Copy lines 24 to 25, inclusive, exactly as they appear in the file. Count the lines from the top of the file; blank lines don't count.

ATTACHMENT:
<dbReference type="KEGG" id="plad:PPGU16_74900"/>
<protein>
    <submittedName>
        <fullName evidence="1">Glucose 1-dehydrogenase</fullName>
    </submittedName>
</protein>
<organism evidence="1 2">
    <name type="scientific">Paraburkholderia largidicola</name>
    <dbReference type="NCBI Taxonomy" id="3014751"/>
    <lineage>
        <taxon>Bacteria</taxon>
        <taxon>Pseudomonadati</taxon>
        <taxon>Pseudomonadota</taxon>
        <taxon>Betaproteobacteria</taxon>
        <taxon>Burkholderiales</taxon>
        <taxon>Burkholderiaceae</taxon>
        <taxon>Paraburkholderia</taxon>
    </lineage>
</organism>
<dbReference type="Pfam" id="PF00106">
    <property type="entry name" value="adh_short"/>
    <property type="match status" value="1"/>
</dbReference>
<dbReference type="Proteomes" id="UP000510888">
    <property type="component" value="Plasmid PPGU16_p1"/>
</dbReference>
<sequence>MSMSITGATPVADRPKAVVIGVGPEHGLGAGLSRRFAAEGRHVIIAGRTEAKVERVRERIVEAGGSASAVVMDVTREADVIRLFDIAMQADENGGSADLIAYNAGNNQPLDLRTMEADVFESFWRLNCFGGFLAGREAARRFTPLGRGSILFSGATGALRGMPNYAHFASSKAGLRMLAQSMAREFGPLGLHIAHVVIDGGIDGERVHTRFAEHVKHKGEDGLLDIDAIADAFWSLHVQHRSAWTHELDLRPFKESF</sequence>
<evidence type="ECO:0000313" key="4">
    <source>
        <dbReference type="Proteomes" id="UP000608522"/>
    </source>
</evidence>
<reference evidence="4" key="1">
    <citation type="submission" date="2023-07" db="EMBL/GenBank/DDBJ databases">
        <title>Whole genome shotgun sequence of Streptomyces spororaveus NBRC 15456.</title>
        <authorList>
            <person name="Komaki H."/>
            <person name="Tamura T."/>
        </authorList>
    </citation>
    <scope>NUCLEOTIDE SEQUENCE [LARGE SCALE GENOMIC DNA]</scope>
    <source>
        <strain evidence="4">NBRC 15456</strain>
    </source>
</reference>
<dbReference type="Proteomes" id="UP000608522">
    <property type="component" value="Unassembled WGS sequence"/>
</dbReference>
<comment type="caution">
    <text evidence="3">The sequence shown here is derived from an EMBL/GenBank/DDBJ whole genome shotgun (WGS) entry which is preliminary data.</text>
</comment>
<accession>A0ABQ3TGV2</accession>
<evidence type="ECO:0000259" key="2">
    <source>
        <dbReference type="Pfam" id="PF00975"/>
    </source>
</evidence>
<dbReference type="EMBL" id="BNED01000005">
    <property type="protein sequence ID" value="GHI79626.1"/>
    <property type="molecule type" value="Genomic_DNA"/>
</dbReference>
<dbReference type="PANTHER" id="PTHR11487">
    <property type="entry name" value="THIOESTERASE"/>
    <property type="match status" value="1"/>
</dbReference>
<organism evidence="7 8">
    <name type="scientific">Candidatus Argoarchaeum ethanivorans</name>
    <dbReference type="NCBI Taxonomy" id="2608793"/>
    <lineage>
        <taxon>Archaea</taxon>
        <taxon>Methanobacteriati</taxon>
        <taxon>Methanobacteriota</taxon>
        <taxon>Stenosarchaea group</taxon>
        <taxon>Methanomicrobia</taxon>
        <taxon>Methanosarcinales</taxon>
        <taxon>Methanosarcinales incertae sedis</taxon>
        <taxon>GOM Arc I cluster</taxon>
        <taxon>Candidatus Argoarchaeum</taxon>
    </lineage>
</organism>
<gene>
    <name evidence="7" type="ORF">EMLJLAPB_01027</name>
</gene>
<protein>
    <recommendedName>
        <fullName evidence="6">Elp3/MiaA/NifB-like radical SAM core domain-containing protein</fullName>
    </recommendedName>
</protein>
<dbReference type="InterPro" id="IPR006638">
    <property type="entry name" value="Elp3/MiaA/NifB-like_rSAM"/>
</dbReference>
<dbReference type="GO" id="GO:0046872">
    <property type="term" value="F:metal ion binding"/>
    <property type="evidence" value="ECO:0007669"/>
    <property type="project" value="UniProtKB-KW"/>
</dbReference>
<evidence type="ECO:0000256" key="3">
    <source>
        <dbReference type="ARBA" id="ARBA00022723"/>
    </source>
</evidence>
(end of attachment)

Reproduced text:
<dbReference type="Proteomes" id="UP000510888">
    <property type="component" value="Plasmid PPGU16_p1"/>